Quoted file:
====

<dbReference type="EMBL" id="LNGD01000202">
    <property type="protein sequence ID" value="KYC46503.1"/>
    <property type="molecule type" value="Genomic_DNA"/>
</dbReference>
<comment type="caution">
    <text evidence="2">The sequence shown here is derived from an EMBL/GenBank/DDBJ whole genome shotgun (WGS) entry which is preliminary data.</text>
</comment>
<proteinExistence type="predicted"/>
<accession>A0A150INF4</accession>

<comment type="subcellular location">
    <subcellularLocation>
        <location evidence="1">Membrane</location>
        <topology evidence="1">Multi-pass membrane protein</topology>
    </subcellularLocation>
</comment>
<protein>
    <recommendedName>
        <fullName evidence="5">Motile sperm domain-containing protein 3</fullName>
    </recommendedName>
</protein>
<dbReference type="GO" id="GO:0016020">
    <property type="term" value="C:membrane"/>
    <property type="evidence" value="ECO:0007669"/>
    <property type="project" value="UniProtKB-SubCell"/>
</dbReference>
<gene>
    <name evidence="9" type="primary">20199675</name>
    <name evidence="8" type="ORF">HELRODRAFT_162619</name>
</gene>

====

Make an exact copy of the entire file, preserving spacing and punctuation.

<dbReference type="EMBL" id="LNGD01000202">
    <property type="protein sequence ID" value="KYC46503.1"/>
    <property type="molecule type" value="Genomic_DNA"/>
</dbReference>
<comment type="caution">
    <text evidence="2">The sequence shown here is derived from an EMBL/GenBank/DDBJ whole genome shotgun (WGS) entry which is preliminary data.</text>
</comment>
<proteinExistence type="predicted"/>
<accession>A0A150INF4</accession>

<comment type="subcellular location">
    <subcellularLocation>
        <location evidence="1">Membrane</location>
        <topology evidence="1">Multi-pass membrane protein</topology>
    </subcellularLocation>
</comment>
<protein>
    <recommendedName>
        <fullName evidence="5">Motile sperm domain-containing protein 3</fullName>
    </recommendedName>
</protein>
<dbReference type="GO" id="GO:0016020">
    <property type="term" value="C:membrane"/>
    <property type="evidence" value="ECO:0007669"/>
    <property type="project" value="UniProtKB-SubCell"/>
</dbReference>
<gene>
    <name evidence="9" type="primary">20199675</name>
    <name evidence="8" type="ORF">HELRODRAFT_162619</name>
</gene>